By Amy Robertson
riercrest College and Seminary has taken another step on the path to reconciliation with our province’s First Nations and Métis peoples.
For the first time, the educational institution has hired a First Nations and Métis coordinator to work with Aboriginal students.
Johannah Bird, 22, a First Nations woman from the Peguis First Nation near Portage la Prarie, Man., assumed her responsibilities in early September 2010. Bird graduated with honours from Briercrest in April 2010, and Briercrest administrators offered her the position over the summer.
“Johannah understands and embodies our mission in all sorts of important ways,” Dr. Wesley Olmstead, Briercrest’s vice president academic, said.
Bird will act as an advocate and go-to person for all First Nations and Métis students on campus and provide academic, social, and spiritual support. She will liaise between Briercrest and First Nations students’ bands, communicating about matters like funding and establishing important relationships. She will also help guide Briercrest’s work with First Nations peoples into the future.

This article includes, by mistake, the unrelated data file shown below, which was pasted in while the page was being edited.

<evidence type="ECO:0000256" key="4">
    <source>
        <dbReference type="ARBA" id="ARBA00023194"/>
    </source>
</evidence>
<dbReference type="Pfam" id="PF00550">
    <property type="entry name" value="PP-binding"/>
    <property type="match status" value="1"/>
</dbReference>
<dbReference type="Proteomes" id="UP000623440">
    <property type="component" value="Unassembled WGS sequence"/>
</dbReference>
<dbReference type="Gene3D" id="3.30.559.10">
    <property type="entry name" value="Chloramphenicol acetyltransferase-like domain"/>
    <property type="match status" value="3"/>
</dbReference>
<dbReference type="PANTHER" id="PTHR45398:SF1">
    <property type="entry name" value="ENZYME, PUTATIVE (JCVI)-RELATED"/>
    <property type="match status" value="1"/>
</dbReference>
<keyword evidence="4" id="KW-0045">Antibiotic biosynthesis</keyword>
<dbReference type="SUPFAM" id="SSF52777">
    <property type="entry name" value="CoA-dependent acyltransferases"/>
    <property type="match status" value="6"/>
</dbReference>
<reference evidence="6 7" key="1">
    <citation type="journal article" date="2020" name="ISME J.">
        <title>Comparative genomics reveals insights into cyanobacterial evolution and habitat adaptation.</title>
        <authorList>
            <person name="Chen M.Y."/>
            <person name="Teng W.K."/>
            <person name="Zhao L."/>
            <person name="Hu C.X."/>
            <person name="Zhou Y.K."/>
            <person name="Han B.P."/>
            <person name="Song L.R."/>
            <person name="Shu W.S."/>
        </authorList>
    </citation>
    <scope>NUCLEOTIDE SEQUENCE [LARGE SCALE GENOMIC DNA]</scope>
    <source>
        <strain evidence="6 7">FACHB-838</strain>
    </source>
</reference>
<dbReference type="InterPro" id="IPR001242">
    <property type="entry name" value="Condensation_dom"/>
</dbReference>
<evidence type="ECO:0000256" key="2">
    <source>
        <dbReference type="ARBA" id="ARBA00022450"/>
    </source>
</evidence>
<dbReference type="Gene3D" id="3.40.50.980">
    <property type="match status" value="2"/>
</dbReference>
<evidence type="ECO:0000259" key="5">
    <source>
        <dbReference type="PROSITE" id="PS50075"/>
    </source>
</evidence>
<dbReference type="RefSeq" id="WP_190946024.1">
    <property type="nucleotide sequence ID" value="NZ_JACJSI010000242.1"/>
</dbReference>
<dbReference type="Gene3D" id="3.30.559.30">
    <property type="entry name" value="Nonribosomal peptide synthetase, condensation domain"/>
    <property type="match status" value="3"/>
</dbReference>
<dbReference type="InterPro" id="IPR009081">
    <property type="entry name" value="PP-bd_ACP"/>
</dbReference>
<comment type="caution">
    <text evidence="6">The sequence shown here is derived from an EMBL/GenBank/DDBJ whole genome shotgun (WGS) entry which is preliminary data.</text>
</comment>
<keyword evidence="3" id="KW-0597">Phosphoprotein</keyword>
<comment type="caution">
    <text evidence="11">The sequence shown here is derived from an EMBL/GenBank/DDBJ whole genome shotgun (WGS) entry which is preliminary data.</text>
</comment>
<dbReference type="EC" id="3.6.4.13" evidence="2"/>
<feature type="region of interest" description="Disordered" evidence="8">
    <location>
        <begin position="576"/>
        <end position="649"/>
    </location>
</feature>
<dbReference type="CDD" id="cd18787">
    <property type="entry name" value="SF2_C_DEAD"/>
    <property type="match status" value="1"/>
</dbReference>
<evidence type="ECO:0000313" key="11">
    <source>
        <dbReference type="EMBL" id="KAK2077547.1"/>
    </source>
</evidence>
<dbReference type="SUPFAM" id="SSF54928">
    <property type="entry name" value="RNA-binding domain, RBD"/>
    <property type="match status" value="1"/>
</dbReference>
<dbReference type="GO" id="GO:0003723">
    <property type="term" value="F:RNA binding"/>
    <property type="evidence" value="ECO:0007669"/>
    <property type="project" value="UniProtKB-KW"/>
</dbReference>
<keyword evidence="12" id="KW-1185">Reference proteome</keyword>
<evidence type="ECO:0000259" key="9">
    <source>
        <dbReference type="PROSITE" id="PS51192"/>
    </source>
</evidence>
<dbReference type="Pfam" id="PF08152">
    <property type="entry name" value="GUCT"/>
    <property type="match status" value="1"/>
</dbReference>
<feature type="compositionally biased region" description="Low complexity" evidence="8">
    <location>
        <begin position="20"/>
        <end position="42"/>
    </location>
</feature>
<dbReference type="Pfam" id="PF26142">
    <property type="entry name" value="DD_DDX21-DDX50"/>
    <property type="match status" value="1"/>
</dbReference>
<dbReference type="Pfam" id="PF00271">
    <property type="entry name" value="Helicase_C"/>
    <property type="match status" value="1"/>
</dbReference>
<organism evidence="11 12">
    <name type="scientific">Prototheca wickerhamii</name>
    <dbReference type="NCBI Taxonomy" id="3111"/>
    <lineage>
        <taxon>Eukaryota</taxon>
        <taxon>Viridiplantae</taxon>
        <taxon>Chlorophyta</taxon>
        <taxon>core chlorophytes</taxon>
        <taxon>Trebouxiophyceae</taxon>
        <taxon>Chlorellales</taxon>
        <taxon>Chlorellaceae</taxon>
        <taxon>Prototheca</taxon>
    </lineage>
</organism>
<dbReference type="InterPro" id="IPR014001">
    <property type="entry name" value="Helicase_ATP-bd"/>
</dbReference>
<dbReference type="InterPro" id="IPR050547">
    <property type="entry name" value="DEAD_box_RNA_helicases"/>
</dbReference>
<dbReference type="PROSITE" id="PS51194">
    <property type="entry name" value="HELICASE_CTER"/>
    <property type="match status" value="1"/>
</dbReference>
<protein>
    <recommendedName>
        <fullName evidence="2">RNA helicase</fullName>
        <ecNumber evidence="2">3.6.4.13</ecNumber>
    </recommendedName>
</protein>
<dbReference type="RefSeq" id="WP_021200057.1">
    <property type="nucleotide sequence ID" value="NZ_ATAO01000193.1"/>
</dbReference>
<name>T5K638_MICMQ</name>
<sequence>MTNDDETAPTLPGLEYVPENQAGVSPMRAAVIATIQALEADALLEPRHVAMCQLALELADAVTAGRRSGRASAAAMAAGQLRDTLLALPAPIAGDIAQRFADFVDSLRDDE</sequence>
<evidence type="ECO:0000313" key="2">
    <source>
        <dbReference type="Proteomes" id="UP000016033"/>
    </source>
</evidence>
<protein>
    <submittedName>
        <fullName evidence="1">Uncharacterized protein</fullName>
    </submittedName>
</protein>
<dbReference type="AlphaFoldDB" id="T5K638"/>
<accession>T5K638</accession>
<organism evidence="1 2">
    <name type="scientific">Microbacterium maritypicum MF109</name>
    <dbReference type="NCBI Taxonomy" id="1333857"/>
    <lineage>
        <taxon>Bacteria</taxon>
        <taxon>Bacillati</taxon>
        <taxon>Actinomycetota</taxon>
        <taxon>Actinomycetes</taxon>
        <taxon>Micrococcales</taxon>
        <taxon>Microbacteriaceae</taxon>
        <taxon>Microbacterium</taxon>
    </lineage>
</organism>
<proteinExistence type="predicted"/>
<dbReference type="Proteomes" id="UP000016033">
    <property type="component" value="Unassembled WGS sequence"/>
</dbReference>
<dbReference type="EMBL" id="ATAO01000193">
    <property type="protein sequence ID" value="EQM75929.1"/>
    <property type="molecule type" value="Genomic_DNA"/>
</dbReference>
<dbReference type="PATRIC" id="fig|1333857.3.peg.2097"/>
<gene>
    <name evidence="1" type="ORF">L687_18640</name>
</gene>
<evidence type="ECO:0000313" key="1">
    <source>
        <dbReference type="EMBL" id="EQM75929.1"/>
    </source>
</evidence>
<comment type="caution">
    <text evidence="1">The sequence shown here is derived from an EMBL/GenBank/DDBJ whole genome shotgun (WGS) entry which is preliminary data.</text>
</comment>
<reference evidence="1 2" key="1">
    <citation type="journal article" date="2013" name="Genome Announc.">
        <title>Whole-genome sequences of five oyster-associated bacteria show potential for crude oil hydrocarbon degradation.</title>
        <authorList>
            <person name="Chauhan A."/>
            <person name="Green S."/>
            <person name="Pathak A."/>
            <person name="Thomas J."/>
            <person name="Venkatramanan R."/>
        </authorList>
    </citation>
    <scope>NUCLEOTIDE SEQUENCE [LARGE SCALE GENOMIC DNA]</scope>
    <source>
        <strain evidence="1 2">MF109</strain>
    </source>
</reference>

Laura Trapper, a First Nations Briercrest alumna, said with a laugh that “it’s about time” the school hired someone to work with First Nations and Métis students.
Trapper, who is from Waskaganish, Que., said that when she began studying counselling at Briercrest three years ago, she “encountered racism.” After education on her reserve, she also found it challenging to be in a classroom full of non-Native students who didn’t understand her cultural background.